IP can be immensely valuable to its owners and the economy at large if well protected and harnessed.
By COSMAS MOTANGI
Early 2015, Weetabix Limited published a notice in the media telling all dealers to sell their stocks of Multibix biscuits by May 30, 2015 or risk being jailed.
“This is to notify all members of the public that by a settlement between Weetabix Limited and Manji Food Industries Limited, it has been agreed that any person found stocking or promoting the biscuit product Multibix shall be liable for contempt of court,” the notice read in part.
Most newspaper readers may have seen the notice and ignored or dismissed it, seen it and not understood its importance or not seen it at all.
Yet, the simple notice was conveying a major business decision. Weetabix Limited, the United Kingdom-based cereals maker, had just reached an out of court settlement over a trade name dispute with Manji Food, a Kenyan company renowned for, among others, its Manji biscuits.
Use of ‘bix’
Under the settlement, Manji Foods was required to sell all its Multibix products by the end of May and settle legal fees incurred by Weetabix.
Weetabix had sued Manji for the use of ‘bix’ suffix in its multibix product which was launched in 2010. Weetabix said ‘weetabix’ and ‘bix’ is its exclusive right and property.
Mr Justice Eric Ogola had ruled that Manji had infringed on Weetabix trade mark and ordered the company to, among other things, recall all its multibix biscuits from supermarket shelves.
Similarly, Kenafric Industries Limited, a Kenyan manufacturer of confectionery, food, footwear and stationery products, stopped using the BEN10 character on its products after reaching an agreement with the trade mark owner, the New York Stock Exchange-listed Time Warner.
Across the world, multibillion court battles pitting Apple Inc. against Samsung Electronics Company Limited and Google versus Microsoft have been witnessed.
Intellectual property (IP)
Welcome to the world of intellectual property (IP), which according to the World Intellectual Property Organisation (WIPO), refers to creations of the mind, such as inventions, literary and artistic works, designs and symbols, names and images used in commerce.
WIPO, a United Nations agency, says IP is protected in law by, for example, patents, copyright and trade marks, which enable people to earn recognition or financial benefits from what they invent or create.
“By striking the right balance between the interests of innovators and the wider public interest, the IP system aims to foster an environment in which creativity and innovation can flourish,” WIPO says.
Regardless of what product your enterprise makes or what service it provides, WIPO says, it is likely that it is regularly using and creating a great deal of IP. “This being the case, you should systematically consider the steps required for protecting, managing and enforcing it, so as to get the best possible commercial results from its ownership,” the UN agency advises.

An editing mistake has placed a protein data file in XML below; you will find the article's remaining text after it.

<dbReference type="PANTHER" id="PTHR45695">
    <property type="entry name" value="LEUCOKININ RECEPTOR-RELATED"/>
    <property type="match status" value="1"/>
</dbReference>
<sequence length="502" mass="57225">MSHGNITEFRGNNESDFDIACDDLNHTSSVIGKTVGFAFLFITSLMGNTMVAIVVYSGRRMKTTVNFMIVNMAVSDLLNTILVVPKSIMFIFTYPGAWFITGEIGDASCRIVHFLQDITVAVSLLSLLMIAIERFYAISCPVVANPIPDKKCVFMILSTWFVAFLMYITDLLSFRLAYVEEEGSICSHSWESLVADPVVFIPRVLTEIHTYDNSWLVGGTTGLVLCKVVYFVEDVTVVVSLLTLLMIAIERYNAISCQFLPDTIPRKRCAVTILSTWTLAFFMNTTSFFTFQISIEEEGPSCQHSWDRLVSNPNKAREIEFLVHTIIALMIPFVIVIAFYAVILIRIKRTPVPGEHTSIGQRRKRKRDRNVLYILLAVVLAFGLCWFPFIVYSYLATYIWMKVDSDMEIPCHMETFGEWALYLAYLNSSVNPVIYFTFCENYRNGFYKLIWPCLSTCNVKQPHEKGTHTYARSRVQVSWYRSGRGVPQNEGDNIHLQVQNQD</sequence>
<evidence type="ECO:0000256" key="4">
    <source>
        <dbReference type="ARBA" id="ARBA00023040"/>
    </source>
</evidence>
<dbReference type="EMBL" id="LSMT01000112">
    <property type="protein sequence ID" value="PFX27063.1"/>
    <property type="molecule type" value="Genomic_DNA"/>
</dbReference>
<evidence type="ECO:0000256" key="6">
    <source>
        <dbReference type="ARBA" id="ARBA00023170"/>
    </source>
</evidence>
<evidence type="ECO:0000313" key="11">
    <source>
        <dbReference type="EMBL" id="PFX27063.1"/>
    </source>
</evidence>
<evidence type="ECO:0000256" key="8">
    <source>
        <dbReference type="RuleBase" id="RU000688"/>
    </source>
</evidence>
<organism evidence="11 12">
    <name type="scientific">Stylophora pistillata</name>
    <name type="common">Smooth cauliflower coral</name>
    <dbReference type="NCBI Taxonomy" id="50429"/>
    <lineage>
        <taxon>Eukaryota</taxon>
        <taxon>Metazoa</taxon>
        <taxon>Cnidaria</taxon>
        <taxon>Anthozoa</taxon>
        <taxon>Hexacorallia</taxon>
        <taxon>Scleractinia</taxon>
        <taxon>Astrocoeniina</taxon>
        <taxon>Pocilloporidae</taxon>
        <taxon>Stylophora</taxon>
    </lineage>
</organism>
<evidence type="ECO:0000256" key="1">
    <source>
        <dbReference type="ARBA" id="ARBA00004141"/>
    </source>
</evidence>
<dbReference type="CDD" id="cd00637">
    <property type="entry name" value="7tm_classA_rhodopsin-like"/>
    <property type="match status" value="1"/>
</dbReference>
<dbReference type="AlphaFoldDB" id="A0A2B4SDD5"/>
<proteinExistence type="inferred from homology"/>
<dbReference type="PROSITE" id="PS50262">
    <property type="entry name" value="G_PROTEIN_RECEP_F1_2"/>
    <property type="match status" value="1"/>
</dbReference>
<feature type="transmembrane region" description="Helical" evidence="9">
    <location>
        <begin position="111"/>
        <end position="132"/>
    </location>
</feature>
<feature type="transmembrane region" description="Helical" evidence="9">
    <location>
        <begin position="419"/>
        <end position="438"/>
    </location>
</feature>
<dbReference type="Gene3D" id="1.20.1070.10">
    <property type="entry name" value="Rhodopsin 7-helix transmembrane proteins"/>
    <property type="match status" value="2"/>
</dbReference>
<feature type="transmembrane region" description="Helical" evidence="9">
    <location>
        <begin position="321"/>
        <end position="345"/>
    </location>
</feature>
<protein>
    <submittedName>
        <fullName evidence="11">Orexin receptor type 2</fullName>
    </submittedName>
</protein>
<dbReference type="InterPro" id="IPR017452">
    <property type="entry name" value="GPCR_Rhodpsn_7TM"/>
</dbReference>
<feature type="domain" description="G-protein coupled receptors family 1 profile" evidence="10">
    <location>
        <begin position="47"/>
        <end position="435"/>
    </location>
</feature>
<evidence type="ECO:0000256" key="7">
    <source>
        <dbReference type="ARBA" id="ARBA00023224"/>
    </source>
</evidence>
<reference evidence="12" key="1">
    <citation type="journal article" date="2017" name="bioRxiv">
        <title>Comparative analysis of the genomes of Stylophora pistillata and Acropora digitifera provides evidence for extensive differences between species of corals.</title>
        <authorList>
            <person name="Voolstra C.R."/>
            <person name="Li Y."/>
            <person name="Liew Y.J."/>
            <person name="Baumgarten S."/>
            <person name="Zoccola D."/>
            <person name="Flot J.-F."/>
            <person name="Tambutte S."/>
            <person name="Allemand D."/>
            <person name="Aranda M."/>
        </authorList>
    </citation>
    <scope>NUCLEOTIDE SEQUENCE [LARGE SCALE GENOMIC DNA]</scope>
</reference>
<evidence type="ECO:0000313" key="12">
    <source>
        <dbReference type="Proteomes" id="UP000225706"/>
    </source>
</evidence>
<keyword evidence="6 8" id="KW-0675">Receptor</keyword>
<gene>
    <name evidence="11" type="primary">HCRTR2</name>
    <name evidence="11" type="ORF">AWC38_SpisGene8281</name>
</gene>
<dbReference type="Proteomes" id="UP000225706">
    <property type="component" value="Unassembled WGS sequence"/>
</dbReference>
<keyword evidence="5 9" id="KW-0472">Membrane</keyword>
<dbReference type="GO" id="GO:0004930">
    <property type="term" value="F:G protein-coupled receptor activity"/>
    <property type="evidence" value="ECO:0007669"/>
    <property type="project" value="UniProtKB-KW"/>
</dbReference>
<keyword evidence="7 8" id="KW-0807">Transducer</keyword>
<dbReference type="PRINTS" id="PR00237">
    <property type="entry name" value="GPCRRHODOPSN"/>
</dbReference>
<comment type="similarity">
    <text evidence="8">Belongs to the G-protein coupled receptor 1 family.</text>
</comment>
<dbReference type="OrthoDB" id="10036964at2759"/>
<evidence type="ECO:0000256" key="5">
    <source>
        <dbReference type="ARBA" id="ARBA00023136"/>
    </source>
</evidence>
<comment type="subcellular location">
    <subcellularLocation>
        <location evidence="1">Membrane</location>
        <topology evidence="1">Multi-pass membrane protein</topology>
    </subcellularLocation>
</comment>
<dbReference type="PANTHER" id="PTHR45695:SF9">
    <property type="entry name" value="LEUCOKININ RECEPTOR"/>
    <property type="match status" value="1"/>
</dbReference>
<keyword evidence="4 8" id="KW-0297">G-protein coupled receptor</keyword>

Similarly, WIPO adds, if you are using IP that belongs to others, then you should consider buying it or acquiring the rights to use it by taking a license to avoid a dispute and consequent expensive litigation. This is why Weetabix Limited and other businesses have resorted to the courts to protect and enforce their IP rights.
Why protect your IP rights
Why is it necessary to protect your IP rights while respecting those of others? Mr Sylvance Sange, the acting Managing Director of the Kenya Industrial Property Institute (KIPI), a State agency under the Ministry of Industrialisation and Enterprise Development, says that just like any other form of property, IP can be immensely valuable to its owners and the economy at large if well protected and harnessed.
“Individual owners have the option of utilising the IP that they create themselves, licensing it out to others in exchange for royalties or selling (assigning) their rights to other entities for a fee,” he says.
An example of licensing an IP is a deal Propack Kenya, a local food processor, signed with Time Warner in 2015 to use the American media firm’s popular cartoons on the packaging of its snacks, including the BEN10 and Superman images that are hugely popular with children.
Under the deal, which came into effect in February 2015, Propack is free to use images of cartoon characters Tom & Jerry, Scooby Doo, Looney Tunes, Batman and Powerpuff Girls on its packaging in East Africa.
It also allowed the Kenyan firm to sub-licence the characters to any other consumer goods manufacturer. “Owners, therefore, need to determine for themselves the appropriate strategy that they will adopt. In such instances, the monetary benefit derived will depend on the value attached to the intellectual property by the market,” says Sange.
Police the market
Sange says it is the duty of the IP owner to police the market and take necessary action to enforce their rights through the courts or other bodies such as the Industrial Property Tribunal (for patents, industrial designs and utility model rights), the Anti-Counterfeit Agency (ACA) and the department of weights and measures for false trade description.